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First World Problems: It May Not Be What You Think It Is

I was on vacation recently and while I am passionately in love with the beach, beach towns typically have only one  oasis of a “health” food store (unless I’m somewhere in California!) and I was happy to find the one on this particular vacation. And I hit pay dirt because it also had an amazing café with the meanest green juice I’ve had since One Lucky Duck. (And the best salad! A mix of warm wilted spinach and cold crisp romaine! Must. Make.)

So. The sign above was at the juice bar one day and there was a lady holding up the line. She was visibly distressed and asking what she could possibly have to replace the wheatgrass with in her green juice. Spirulina? Super green powder? Plain old spinach? Pause. Grimace. Seconds crawl. I blink. Really? Green juice is good for you but one juice without wheat grass? Ain’t. Gonna. Kill. You. I will bet my own life on it.

This just reminded me of something my friend Regina once wrote (as we experienced electronic communication fail in spite of the fact that we are connected by SMS, twitter, facebook and gasp — phone) – First World Problems. There’s the irony of it: Wheatgrass shortages. Social media fail. Hipster onslaughts. Whole Foods parking lots.

And then there’s the reality of it. And it is surprising.

While some of us have the search for the beach town health food store and wheatgrass supply as our most pressing problems, 50 million Americans are hungry, including 1 of every four children. In the region that The Greater Pittsburgh Community Food Bank serves, more than 380,000 people are food-insecure — that is, they’re not always sure where their next meal is coming from.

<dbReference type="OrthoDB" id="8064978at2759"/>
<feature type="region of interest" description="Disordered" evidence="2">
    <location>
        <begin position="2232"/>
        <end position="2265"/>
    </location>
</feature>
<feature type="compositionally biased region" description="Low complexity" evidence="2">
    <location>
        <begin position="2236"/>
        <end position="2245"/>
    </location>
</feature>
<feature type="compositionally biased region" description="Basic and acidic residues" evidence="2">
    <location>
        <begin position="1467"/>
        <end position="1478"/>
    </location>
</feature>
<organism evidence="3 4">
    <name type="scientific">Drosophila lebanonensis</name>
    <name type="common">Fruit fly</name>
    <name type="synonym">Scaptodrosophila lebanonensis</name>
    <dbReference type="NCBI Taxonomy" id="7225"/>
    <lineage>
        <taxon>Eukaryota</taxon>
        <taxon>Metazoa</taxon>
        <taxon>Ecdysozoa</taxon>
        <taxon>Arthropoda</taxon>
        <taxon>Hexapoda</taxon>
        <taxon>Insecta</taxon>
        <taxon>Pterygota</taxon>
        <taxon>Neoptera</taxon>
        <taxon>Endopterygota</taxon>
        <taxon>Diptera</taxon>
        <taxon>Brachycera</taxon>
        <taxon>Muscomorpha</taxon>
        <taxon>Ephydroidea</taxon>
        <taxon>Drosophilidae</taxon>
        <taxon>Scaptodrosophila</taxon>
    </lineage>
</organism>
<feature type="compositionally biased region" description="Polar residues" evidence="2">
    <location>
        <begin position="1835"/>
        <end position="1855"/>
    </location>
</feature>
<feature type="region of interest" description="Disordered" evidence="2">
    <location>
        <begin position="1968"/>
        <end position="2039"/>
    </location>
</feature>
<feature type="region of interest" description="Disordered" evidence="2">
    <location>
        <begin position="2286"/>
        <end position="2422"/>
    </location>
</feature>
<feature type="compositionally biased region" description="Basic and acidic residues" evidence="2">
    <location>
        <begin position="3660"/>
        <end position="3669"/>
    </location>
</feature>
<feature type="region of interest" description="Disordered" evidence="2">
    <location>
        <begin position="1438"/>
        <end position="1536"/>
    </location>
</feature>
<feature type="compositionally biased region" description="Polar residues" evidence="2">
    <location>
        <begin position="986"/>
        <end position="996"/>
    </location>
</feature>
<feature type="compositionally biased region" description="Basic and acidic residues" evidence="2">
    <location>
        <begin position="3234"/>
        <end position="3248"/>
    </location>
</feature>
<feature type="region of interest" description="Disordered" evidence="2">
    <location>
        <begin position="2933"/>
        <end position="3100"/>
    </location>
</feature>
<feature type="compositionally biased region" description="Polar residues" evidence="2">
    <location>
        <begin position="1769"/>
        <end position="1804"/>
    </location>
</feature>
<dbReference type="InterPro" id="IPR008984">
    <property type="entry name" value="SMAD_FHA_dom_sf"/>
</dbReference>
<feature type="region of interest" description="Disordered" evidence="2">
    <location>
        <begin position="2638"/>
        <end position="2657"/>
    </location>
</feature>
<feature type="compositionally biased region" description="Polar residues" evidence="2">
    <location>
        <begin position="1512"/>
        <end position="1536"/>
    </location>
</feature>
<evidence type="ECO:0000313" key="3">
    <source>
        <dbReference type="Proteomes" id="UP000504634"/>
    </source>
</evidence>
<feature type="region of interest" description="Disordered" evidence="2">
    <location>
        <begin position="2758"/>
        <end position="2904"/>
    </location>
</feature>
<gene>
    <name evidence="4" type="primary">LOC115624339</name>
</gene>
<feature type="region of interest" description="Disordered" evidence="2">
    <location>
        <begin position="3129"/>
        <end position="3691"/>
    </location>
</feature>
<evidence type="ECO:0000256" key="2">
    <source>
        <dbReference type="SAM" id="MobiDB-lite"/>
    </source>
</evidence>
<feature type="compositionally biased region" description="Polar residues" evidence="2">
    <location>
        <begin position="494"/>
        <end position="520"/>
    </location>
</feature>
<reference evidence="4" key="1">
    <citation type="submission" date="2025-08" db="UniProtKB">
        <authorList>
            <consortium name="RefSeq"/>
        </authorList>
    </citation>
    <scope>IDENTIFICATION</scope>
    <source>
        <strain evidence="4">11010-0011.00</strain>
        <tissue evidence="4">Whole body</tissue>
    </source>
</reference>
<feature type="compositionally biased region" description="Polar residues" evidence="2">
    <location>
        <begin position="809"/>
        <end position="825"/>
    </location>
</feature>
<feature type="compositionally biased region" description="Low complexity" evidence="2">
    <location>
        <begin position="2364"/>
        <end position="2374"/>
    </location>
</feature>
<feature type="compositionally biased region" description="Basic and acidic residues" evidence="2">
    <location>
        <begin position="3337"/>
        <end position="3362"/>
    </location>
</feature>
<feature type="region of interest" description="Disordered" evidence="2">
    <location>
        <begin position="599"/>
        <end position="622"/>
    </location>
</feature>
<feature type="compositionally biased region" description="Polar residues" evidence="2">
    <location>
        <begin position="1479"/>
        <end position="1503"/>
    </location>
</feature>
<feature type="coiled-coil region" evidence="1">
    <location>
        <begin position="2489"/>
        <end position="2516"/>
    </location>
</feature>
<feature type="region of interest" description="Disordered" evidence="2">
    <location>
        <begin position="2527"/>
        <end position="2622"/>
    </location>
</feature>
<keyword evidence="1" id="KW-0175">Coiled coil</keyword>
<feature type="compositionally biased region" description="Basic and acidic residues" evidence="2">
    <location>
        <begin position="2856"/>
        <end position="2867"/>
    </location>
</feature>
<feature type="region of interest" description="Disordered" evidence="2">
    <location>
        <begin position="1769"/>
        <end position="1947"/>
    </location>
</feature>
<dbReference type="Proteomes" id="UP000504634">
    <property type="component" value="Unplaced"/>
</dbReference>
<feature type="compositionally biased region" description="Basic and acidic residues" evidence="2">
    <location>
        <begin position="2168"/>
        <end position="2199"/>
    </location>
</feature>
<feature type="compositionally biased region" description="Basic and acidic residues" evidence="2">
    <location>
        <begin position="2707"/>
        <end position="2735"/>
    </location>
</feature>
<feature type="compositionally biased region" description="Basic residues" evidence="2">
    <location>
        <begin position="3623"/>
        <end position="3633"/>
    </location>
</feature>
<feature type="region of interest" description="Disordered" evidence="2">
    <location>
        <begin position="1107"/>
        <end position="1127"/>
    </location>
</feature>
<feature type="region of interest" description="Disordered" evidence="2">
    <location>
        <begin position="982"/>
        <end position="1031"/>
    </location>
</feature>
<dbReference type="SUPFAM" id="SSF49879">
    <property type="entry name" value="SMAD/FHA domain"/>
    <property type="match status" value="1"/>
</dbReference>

Hunger is not just a Third World Problem. It is close to home. It is someone you know.

Last year, the Food Bank distributed 27 million pounds of food. 30% of which went to children under 18. Every Thursday, 500 families come to the Food Bank to pick up fresh groceries. Clearly, even through all the hard work that the Food Bank does, there are so many more to serve.

September is Hunger Action Month. And the Food Bank needs your help.

If you are a blogger, a Tweeter, A Tumblr or a Facebooker (which means I’ve pretty much covered 90% of the population) please participate in the first #blogmob for the Greater Pittsburgh Community Food Bank. On September 8 at 6PM, I, along with Sue Kerr of the Pittsburgh Tote Bag project (tote bag drives to distribute the Food Bank’s supplies) and a host of other bloggers will #blogmob the Food Bank’s distribution center to see first hand Produce 2 People. Produce 2 People is a monthly distribution of fresh produce.

What we ask of you is to raise awareness about hunger – learn about it, blog about it, tweet about it. Retweet, reblog each other. Use your Klout, your own personal amplification power to educate. To advocate.

Why? Because you can.

#blogmob the Food Bank on September 8.

Details here. RSVP to tara (at) pittsburghfoodbank (dot) org or #blogmob on Twitter.

Follow @brazenkitchen @Tote4Pgh and @PghFoodbank top get updates.

See you there!

8 Responses to “Brazen Bites 09.04: First World Problems”

  1. Katy

    We’ll be out of town this Thursday, but I’ll schedule a blog post about food insecurity! This is a problem I was shocked to encounter in my work with students when I was in graduate school.

    Reply

Trackbacks/Pingbacks

  1.  Hunger Action Month: Find Your Local Food Bank « mike eats
  2.  A Free Agent for Hunger: Pittsburgh Tote Bag Project « The irevenuestream.com Blog

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